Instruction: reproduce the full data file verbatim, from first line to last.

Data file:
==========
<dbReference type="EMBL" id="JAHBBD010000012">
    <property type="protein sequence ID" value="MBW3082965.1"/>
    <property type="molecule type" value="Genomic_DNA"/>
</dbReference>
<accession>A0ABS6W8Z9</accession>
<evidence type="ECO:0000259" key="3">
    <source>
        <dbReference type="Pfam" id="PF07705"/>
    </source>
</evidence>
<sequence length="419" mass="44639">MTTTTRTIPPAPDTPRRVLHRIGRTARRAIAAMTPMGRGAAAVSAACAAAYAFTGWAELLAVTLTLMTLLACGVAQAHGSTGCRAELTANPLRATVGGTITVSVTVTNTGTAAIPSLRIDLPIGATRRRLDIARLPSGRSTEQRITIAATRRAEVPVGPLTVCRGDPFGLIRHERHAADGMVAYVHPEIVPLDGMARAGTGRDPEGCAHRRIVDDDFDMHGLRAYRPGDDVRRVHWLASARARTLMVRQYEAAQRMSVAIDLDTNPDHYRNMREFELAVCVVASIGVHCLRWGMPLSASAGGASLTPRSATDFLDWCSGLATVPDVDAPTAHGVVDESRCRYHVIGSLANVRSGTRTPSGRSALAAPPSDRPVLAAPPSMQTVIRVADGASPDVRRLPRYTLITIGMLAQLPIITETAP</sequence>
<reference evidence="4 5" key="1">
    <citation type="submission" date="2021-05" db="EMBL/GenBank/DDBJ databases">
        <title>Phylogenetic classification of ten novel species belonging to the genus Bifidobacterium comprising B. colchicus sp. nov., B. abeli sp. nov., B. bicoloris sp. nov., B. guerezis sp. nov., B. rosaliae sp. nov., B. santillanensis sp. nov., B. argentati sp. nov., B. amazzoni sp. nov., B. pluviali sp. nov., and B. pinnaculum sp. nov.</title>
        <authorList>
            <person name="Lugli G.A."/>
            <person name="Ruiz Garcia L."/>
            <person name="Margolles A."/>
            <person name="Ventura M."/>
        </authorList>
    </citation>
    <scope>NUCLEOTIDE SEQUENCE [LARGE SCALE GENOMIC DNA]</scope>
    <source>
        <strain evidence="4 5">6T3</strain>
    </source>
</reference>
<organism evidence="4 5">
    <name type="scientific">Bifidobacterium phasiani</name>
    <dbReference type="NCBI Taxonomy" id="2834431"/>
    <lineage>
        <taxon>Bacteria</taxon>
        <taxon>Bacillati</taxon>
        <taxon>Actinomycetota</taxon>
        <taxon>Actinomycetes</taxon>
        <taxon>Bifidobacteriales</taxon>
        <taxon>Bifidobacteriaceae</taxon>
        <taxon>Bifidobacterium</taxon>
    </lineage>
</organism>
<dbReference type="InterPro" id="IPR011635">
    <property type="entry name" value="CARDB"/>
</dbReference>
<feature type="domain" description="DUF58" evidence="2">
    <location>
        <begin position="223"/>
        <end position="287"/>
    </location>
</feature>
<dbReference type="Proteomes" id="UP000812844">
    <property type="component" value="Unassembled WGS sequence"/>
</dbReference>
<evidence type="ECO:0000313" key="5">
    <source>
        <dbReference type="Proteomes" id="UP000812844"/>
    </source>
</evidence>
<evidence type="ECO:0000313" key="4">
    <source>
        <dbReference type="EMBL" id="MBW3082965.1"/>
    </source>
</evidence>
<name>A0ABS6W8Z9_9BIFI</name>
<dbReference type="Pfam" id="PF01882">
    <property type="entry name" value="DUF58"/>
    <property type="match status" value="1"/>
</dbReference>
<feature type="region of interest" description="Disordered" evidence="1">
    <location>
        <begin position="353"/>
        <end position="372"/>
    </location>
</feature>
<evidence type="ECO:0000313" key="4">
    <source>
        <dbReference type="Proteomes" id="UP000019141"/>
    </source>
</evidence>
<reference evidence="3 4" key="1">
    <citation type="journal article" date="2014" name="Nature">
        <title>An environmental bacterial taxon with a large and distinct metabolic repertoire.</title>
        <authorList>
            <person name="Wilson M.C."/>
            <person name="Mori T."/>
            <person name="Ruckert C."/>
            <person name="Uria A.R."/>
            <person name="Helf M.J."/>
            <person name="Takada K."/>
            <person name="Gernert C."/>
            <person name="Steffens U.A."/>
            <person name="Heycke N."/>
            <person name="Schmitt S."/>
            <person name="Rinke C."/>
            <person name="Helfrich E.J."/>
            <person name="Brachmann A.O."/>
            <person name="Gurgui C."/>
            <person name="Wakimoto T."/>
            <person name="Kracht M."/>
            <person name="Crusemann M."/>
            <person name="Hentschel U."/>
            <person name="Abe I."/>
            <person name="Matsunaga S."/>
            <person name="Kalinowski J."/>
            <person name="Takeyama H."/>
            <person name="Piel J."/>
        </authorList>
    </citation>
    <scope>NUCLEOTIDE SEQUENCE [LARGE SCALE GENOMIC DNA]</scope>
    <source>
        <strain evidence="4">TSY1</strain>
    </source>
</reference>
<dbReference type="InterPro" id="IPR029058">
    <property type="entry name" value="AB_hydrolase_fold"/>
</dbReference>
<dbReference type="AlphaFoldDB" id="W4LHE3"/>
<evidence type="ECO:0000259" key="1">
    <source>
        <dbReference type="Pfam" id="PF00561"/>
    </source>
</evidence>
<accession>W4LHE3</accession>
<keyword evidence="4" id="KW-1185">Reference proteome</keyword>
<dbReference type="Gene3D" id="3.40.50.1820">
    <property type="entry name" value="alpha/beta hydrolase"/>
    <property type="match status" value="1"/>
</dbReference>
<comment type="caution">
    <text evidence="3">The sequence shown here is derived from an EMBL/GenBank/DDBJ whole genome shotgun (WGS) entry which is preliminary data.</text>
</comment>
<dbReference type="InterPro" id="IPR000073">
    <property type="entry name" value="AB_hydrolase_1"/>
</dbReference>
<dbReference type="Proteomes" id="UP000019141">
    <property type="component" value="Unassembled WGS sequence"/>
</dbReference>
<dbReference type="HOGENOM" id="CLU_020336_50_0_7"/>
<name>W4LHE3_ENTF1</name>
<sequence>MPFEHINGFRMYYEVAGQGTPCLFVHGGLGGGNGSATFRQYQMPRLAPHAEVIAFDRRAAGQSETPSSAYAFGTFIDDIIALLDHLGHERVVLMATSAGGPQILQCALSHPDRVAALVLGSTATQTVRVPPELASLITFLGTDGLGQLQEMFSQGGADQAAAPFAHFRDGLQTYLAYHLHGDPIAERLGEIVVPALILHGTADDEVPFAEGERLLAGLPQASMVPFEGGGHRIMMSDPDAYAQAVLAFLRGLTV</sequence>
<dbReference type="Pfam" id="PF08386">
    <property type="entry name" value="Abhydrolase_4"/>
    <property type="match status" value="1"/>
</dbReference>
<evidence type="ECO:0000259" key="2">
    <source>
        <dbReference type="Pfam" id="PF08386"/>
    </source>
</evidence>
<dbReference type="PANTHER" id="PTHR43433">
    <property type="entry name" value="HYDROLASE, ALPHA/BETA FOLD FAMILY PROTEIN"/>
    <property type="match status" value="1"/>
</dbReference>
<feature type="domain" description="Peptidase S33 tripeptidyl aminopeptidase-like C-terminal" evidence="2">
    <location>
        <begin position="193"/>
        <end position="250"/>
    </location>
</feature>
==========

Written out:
<dbReference type="EMBL" id="JAHBBD010000012">
    <property type="protein sequence ID" value="MBW3082965.1"/>
    <property type="molecule type" value="Genomic_DNA"/>
</dbReference>
<accession>A0ABS6W8Z9</accession>
<evidence type="ECO:0000259" key="3">
    <source>
        <dbReference type="Pfam" id="PF07705"/>
    </source>
</evidence>
<sequence length="419" mass="44639">MTTTTRTIPPAPDTPRRVLHRIGRTARRAIAAMTPMGRGAAAVSAACAAAYAFTGWAELLAVTLTLMTLLACGVAQAHGSTGCRAELTANPLRATVGGTITVSVTVTNTGTAAIPSLRIDLPIGATRRRLDIARLPSGRSTEQRITIAATRRAEVPVGPLTVCRGDPFGLIRHERHAADGMVAYVHPEIVPLDGMARAGTGRDPEGCAHRRIVDDDFDMHGLRAYRPGDDVRRVHWLASARARTLMVRQYEAAQRMSVAIDLDTNPDHYRNMREFELAVCVVASIGVHCLRWGMPLSASAGGASLTPRSATDFLDWCSGLATVPDVDAPTAHGVVDESRCRYHVIGSLANVRSGTRTPSGRSALAAPPSDRPVLAAPPSMQTVIRVADGASPDVRRLPRYTLITIGMLAQLPIITETAP</sequence>
<reference evidence="4 5" key="1">
    <citation type="submission" date="2021-05" db="EMBL/GenBank/DDBJ databases">
        <title>Phylogenetic classification of ten novel species belonging to the genus Bifidobacterium comprising B. colchicus sp. nov., B. abeli sp. nov., B. bicoloris sp. nov., B. guerezis sp. nov., B. rosaliae sp. nov., B. santillanensis sp. nov., B. argentati sp. nov., B. amazzoni sp. nov., B. pluviali sp. nov., and B. pinnaculum sp. nov.</title>
        <authorList>
            <person name="Lugli G.A."/>
            <person name="Ruiz Garcia L."/>
            <person name="Margolles A."/>
            <person name="Ventura M."/>
        </authorList>
    </citation>
    <scope>NUCLEOTIDE SEQUENCE [LARGE SCALE GENOMIC DNA]</scope>
    <source>
        <strain evidence="4 5">6T3</strain>
    </source>
</reference>
<organism evidence="4 5">
    <name type="scientific">Bifidobacterium phasiani</name>
    <dbReference type="NCBI Taxonomy" id="2834431"/>
    <lineage>
        <taxon>Bacteria</taxon>
        <taxon>Bacillati</taxon>
        <taxon>Actinomycetota</taxon>
        <taxon>Actinomycetes</taxon>
        <taxon>Bifidobacteriales</taxon>
        <taxon>Bifidobacteriaceae</taxon>
        <taxon>Bifidobacterium</taxon>
    </lineage>
</organism>
<dbReference type="InterPro" id="IPR011635">
    <property type="entry name" value="CARDB"/>
</dbReference>
<feature type="domain" description="DUF58" evidence="2">
    <location>
        <begin position="223"/>
        <end position="287"/>
    </location>
</feature>
<dbReference type="Proteomes" id="UP000812844">
    <property type="component" value="Unassembled WGS sequence"/>
</dbReference>
<evidence type="ECO:0000313" key="5">
    <source>
        <dbReference type="Proteomes" id="UP000812844"/>
    </source>
</evidence>
<evidence type="ECO:0000313" key="4">
    <source>
        <dbReference type="EMBL" id="MBW3082965.1"/>
    </source>
</evidence>
<name>A0ABS6W8Z9_9BIFI</name>
<dbReference type="Pfam" id="PF01882">
    <property type="entry name" value="DUF58"/>
    <property type="match status" value="1"/>
</dbReference>
<feature type="region of interest" description="Disordered" evidence="1">
    <location>
        <begin position="353"/>
        <end position="372"/>
    </location>
</feature>
<evidence type="ECO:0000313" key="4">
    <source>
        <dbReference type="Proteomes" id="UP000019141"/>
    </source>
</evidence>
<reference evidence="3 4" key="1">
    <citation type="journal article" date="2014" name="Nature">
        <title>An environmental bacterial taxon with a large and distinct metabolic repertoire.</title>
        <authorList>
            <person name="Wilson M.C."/>
            <person name="Mori T."/>
            <person name="Ruckert C."/>
            <person name="Uria A.R."/>
            <person name="Helf M.J."/>
            <person name="Takada K."/>
            <person name="Gernert C."/>
            <person name="Steffens U.A."/>
            <person name="Heycke N."/>
            <person name="Schmitt S."/>
            <person name="Rinke C."/>
            <person name="Helfrich E.J."/>
            <person name="Brachmann A.O."/>
            <person name="Gurgui C."/>
            <person name="Wakimoto T."/>
            <person name="Kracht M."/>
            <person name="Crusemann M."/>
            <person name="Hentschel U."/>
            <person name="Abe I."/>
            <person name="Matsunaga S."/>
            <person name="Kalinowski J."/>
            <person name="Takeyama H."/>
            <person name="Piel J."/>
        </authorList>
    </citation>
    <scope>NUCLEOTIDE SEQUENCE [LARGE SCALE GENOMIC DNA]</scope>
    <source>
        <strain evidence="4">TSY1</strain>
    </source>
</reference>
<dbReference type="InterPro" id="IPR029058">
    <property type="entry name" value="AB_hydrolase_fold"/>
</dbReference>
<dbReference type="AlphaFoldDB" id="W4LHE3"/>
<evidence type="ECO:0000259" key="1">
    <source>
        <dbReference type="Pfam" id="PF00561"/>
    </source>
</evidence>
<accession>W4LHE3</accession>
<keyword evidence="4" id="KW-1185">Reference proteome</keyword>
<dbReference type="Gene3D" id="3.40.50.1820">
    <property type="entry name" value="alpha/beta hydrolase"/>
    <property type="match status" value="1"/>
</dbReference>
<comment type="caution">
    <text evidence="3">The sequence shown here is derived from an EMBL/GenBank/DDBJ whole genome shotgun (WGS) entry which is preliminary data.</text>
</comment>
<dbReference type="InterPro" id="IPR000073">
    <property type="entry name" value="AB_hydrolase_1"/>
</dbReference>
<dbReference type="Proteomes" id="UP000019141">
    <property type="component" value="Unassembled WGS sequence"/>
</dbReference>
<dbReference type="HOGENOM" id="CLU_020336_50_0_7"/>
<name>W4LHE3_ENTF1</name>
<sequence>MPFEHINGFRMYYEVAGQGTPCLFVHGGLGGGNGSATFRQYQMPRLAPHAEVIAFDRRAAGQSETPSSAYAFGTFIDDIIALLDHLGHERVVLMATSAGGPQILQCALSHPDRVAALVLGSTATQTVRVPPELASLITFLGTDGLGQLQEMFSQGGADQAAAPFAHFRDGLQTYLAYHLHGDPIAERLGEIVVPALILHGTADDEVPFAEGERLLAGLPQASMVPFEGGGHRIMMSDPDAYAQAVLAFLRGLTV</sequence>
<dbReference type="Pfam" id="PF08386">
    <property type="entry name" value="Abhydrolase_4"/>
    <property type="match status" value="1"/>
</dbReference>
<evidence type="ECO:0000259" key="2">
    <source>
        <dbReference type="Pfam" id="PF08386"/>
    </source>
</evidence>
<dbReference type="PANTHER" id="PTHR43433">
    <property type="entry name" value="HYDROLASE, ALPHA/BETA FOLD FAMILY PROTEIN"/>
    <property type="match status" value="1"/>
</dbReference>
<feature type="domain" description="Peptidase S33 tripeptidyl aminopeptidase-like C-terminal" evidence="2">
    <location>
        <begin position="193"/>
        <end position="250"/>
    </location>
</feature>